So, now that I have a test platform (and I still have a system in my garage that is watering the grass) its time to think seriously about the design of the software and how it will work.
The OpenSprinkler Pi has at least two open source projects one written in python and one written in C/C++. Both of them model the OpenSprinkler Arduino software, in fact I think both can be run on both platforms. That makes the software usable across more installations BUT at a large cost, loss of flexibility and security. The app has to run on the least powerful hardware the Arduino. The Arduino is an 8-bit Atmel AVR microcontroller, just bare metal is it were. There are no OS services running on such a device. So the current app’s have to do everything on the Arduino, be a web server, serving the programming interface and have a thread that runs all the time to execute the scheduled waterings. Simply because there is no other way for it to work on an Arduino. Now don’t get me wrong, I like Arduino’s, and I use them for simple tasks and data gathering, they are great but they are simple devices and sometimes you need more. Of course being an Arduino it sort of limits the damage that can be caused by crackers, you can’t reflash it remotely (at least I’m not aware of being able to reflash it remotely) so it’s going to limit what you can do with the device if you can crack it.
However the RPi is a different can of worms in this regard. Linux on the RPi is very powerful, it is after all a fully fledged computer, not just an embedded bare metal device. Running a unified single application that has to run as root (to control the RPi GPIO pins) opens potential security holes, because on the RPi if you crack it, you can easily reprogram it to do anything you want. Best practices on the Internet for web servers is you run them at the lowest level of authority so that in the event someone cracks the web site they can’t get control of the entire system. Imagine if you have a single program running as root and a cracker gets control of it they could run up your water bill into thousands of dollars by turning on your sprinklers every night from midnight to 06:00 AM and turn your Internet connection into a spambot or worse. You might not notice the damage until you get your water bill, or my my case a citation for illegal water usage!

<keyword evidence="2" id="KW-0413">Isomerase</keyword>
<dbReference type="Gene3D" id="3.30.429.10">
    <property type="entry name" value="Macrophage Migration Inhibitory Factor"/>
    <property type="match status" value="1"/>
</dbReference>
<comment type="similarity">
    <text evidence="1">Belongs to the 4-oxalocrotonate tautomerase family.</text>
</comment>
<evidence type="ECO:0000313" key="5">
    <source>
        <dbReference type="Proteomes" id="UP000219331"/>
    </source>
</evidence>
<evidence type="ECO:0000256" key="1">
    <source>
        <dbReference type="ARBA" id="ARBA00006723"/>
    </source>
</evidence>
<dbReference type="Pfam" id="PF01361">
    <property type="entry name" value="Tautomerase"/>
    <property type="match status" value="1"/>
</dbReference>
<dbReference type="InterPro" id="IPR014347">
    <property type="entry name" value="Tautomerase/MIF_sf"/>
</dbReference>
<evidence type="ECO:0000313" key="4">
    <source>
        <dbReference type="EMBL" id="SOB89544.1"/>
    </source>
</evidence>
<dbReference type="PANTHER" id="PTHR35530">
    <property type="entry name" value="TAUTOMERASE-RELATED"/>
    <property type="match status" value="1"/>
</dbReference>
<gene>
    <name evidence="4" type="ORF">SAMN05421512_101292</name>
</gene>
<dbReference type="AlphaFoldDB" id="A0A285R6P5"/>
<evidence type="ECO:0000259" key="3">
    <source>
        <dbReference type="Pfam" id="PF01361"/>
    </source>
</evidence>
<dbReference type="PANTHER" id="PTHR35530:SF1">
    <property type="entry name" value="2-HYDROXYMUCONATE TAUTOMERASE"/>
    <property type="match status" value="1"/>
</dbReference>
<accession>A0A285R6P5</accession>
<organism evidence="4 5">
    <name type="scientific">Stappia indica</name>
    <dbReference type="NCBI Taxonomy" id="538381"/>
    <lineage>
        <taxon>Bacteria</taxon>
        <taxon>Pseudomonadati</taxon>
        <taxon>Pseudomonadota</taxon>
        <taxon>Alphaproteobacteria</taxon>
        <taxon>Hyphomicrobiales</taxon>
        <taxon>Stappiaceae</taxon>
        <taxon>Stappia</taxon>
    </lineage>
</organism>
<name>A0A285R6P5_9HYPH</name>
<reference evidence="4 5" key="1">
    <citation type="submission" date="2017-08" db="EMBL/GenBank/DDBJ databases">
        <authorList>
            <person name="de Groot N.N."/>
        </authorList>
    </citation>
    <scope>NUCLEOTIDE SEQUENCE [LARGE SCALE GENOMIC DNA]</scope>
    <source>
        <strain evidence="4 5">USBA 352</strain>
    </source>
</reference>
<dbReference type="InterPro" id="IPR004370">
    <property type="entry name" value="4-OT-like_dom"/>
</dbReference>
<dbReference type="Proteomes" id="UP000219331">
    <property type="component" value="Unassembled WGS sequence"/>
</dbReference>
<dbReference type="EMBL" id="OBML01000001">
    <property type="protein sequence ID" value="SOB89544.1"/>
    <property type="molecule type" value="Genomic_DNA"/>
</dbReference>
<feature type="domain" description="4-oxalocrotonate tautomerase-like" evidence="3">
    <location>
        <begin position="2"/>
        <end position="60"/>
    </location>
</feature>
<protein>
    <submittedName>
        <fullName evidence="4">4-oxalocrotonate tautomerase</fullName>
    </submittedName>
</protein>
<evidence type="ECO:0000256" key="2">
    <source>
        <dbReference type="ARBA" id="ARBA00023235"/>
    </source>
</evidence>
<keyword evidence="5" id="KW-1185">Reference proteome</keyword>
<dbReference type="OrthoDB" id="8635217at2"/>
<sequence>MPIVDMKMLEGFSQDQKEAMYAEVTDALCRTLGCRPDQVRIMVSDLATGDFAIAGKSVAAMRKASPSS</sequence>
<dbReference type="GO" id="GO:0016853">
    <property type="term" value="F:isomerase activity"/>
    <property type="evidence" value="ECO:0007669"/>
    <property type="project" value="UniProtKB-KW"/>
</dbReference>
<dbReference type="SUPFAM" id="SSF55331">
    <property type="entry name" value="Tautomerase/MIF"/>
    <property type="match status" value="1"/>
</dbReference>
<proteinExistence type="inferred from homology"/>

Nope, a web server needs to have as little permissions as possible, so what can we do to address this. Well we can break the program apart, the “user interface (UI)”, “the scheduler (TS)” and a “watering program (WP)” to take the watering times and lengths and actually water the grass.
OK so the “UI” is run on a web server, check, low permissions, write data files and tell the “TS” when things need to be run. This is not a complex program but it does require study as interfacing with humans is a skill that not all programmers have. What makes perfect sense to a developer can be gibberish to the average human. You need to present the information needed in a way that makes sense and builds on each step. There could be some configuration sections that only the installer of the system needs to set, and other screens that the average homeowner needs to use to water the grass.
Next you need the “TS”, here on Linux you don’t actually have to write anything, you have cron. Cron is a time-based job scheduler in Linux and Unix-like computer operating systems. It can schedule jobs minute by minute, with the addition of at least one handy dandy script to enhance cron (cron-last-sunday) you can schedule quite intricate requirements. If you need more than that can do, you can add your own special purpose script to assist cron.